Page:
VoterTorque is a podcast series covering politics in New Zealand by TorquePoint business partners Heather Roy and Simon Ewing-Jarvie.
With much media coverage reduced to soundbites, many are frustrated with the lack of real commentary from people who have worked in Parliament. This podcast was initially set up to provide independent advice and commentary for people interested in the 2020 election.
The second season, launched on 31 October 2020 (post-election) looks at the shape of the new government as well as a focus on electoral reform in NZ.
On 2 November 2020, we should know who will be New Zealand's next Minister of Defence and Minister for Veterans' Affairs. This episode discusses the contenders for those roles as well as touching on the highly connected position of Minister of Foreign Affairs. Podcast 22 in the 2020 VoterTorque series and the first episode in the new post-election season published by TorquePoint Ltd, New Zealand.
In the 2020 New Zealand General Election, voters will also have the opportunity to have their say on two referendums relating to cannabis legalisation and assisted dying. This podcast is an overview discussion on the referendum relating to cannabis legalisation.
As well as voting in a general election on 17 October 2020, New Zealanders also have the opportunity to vote in two referendums regarding assisted dying and cannabis legalisation. In this episode, we discuss the basic elements of the End of Life Choice Referendum.
All politics is local. It was great to go along to a local candidates' meeting and hear six candidates put their case for this year's general election. Under MMP, some are genuinely contesting the electorate seat and others are standing to draw attention to their party's policies and to campaign for the party vote. A well run evening at Biddy Kate's bar in Blenheim organised by the Marlborough Chamber of Commerce and the Marlborough Express.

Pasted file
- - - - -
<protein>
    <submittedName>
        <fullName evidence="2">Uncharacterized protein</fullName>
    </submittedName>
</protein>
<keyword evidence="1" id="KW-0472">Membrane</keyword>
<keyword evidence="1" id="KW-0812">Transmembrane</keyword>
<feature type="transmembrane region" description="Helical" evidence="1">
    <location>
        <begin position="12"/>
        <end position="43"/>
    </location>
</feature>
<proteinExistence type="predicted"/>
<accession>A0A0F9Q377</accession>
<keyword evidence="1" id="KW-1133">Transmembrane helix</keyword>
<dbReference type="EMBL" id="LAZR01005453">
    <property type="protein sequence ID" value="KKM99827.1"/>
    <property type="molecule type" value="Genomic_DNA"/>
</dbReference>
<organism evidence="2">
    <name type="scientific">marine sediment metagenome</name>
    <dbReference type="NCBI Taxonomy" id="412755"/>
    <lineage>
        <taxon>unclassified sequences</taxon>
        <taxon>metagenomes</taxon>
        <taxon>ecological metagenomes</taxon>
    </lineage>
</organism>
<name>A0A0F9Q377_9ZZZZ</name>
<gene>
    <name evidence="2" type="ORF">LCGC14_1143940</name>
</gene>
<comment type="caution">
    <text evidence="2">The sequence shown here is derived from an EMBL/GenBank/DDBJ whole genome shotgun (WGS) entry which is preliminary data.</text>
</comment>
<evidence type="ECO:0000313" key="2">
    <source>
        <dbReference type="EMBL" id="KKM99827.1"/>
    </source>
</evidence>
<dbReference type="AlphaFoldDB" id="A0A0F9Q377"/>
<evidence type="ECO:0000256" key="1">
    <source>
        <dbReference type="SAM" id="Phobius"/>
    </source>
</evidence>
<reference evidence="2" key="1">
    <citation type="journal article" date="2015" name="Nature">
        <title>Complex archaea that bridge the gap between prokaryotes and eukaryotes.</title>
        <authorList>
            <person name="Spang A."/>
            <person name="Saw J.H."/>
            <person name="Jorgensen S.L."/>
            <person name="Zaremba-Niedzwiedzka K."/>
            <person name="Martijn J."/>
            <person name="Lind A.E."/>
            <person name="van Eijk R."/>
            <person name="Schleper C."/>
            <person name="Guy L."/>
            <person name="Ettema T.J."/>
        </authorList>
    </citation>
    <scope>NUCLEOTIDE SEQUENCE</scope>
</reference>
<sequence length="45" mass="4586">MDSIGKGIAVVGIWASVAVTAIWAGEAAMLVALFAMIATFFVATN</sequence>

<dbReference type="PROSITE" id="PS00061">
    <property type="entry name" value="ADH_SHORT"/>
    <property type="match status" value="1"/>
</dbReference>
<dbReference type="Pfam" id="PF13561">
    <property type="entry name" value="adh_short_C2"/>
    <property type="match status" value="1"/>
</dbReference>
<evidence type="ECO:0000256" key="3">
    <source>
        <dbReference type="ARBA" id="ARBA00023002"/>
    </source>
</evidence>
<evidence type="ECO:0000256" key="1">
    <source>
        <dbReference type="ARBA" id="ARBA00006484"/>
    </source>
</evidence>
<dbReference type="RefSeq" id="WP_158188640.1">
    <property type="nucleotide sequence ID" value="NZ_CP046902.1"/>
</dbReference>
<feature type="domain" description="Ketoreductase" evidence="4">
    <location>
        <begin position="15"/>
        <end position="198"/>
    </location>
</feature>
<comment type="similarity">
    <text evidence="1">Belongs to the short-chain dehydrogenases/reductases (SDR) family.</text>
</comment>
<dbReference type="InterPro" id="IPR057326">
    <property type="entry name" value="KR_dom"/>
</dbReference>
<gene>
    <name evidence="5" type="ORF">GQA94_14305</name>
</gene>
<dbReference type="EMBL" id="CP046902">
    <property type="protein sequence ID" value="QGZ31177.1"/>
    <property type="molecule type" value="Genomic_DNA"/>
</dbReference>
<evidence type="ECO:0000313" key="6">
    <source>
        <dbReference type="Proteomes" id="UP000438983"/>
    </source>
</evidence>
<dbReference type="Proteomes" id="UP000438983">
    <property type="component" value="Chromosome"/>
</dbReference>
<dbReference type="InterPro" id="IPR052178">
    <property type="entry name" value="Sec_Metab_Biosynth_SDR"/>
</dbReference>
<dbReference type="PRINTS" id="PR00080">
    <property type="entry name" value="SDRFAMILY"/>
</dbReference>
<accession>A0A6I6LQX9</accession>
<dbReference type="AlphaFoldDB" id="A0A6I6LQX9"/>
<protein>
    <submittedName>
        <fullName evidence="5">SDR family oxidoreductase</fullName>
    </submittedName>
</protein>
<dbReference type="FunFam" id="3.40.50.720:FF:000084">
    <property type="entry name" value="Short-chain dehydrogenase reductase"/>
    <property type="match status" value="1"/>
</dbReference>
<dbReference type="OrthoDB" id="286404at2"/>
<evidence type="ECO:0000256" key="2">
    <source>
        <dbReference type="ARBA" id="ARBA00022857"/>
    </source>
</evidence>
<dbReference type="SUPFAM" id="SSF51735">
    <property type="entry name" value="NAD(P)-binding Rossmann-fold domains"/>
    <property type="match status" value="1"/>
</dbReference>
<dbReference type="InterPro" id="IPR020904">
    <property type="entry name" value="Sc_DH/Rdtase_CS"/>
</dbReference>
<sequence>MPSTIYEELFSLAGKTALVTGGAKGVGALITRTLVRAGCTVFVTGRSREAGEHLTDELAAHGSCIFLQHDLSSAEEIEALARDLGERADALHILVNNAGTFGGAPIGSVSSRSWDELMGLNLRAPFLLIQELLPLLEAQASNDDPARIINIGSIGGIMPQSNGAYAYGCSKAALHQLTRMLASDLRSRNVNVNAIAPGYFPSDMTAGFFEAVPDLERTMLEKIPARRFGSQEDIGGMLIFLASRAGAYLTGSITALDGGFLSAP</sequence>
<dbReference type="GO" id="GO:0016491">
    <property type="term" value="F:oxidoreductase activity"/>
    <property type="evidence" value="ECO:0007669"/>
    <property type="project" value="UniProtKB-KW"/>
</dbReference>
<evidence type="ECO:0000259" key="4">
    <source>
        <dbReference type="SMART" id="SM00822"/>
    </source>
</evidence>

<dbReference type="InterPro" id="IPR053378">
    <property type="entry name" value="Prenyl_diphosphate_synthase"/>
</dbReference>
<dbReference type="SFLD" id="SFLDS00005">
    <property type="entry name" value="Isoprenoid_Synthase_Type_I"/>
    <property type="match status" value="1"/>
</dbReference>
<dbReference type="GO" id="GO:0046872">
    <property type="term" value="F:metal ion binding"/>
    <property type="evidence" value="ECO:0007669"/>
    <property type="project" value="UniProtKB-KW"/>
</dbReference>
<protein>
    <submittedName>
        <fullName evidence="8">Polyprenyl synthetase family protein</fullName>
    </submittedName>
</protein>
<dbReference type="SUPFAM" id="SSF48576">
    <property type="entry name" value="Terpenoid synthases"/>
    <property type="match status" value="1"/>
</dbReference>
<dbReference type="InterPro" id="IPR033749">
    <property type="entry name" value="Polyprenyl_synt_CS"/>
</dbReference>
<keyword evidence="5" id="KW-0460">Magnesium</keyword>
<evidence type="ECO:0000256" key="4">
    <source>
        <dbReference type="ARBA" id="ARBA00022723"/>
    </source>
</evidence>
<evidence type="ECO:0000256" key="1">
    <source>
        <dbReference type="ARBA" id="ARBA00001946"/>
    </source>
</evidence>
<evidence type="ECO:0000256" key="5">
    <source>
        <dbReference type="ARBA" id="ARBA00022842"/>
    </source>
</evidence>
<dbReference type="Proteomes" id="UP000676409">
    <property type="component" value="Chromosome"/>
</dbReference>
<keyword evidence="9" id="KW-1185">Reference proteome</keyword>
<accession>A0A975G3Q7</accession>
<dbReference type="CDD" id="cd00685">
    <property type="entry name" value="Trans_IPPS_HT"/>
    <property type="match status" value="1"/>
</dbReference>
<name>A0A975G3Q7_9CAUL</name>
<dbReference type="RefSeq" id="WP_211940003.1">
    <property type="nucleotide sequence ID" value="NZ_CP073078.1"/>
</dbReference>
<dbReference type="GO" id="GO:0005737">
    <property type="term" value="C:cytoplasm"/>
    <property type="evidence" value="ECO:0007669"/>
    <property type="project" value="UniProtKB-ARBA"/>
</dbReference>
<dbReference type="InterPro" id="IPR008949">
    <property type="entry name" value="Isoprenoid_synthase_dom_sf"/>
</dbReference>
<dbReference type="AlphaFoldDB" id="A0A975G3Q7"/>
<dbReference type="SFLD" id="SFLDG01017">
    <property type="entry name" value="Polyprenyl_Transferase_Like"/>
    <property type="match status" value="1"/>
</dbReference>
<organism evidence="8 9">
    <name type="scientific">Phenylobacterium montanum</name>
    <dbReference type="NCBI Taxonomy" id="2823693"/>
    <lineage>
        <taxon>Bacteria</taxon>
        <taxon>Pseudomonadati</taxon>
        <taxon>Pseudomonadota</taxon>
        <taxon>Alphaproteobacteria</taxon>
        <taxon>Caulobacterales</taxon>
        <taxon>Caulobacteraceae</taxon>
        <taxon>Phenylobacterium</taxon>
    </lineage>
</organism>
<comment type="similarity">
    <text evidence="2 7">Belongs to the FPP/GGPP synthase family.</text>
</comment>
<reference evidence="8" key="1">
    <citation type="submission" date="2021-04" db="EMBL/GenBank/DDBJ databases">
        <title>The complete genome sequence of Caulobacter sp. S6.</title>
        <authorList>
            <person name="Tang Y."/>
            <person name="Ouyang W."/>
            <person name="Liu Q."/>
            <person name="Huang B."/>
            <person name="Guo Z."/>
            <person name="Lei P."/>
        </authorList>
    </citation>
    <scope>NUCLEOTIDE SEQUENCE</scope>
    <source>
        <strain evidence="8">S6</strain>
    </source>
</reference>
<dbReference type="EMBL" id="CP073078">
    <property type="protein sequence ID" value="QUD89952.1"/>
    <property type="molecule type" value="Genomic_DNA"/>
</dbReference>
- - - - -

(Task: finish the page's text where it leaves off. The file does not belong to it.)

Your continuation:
In this latest episode of the discussion of parties contesting the New Zealand General Election 2020 (which has just been delayed to 17 October 2020 due to COVID-19) we discuss the Opportunities Party (TOP) and the New Conservative Party.
In this latest episode of the discussion of parties contesting the New Zealand General Election 2020 (which has just been delayed to 17 October 2020 due to COVID-19) we discuss the Maori Party. The Maori Party has previously held 5 seats in the NZ Parliament but won nothing in the last election in 2017. Despite that, there is a possibility that they could re-emerge as a parliamentary party in 2020.
This episode continues our series that examines the major and minor parties contesting New Zealand's 2020 General Election. The NZ First Party is a small, list-only party that is currently in a formal coalition with the Labour Party in Government.
This episode is part of our discussion about the major and minor parties contesting the 2020 New Zealand General Election. The NZ National Party is the largest of the opposition parties. After a succession of recent leadership changes, it is now steadying itself to attempt to replace the current Labour Coalition government.
This episode continues the discussion on the eight major and minor parties (in alphabetical order) that are contesting the New Zealand General Election 2020. We look at a brief history of the New Zealand Labour Party, the key people and where we think they are on the political spectrum. Then we'll talk about their policy offerings for the election and how we think that might play out if they're in the next government.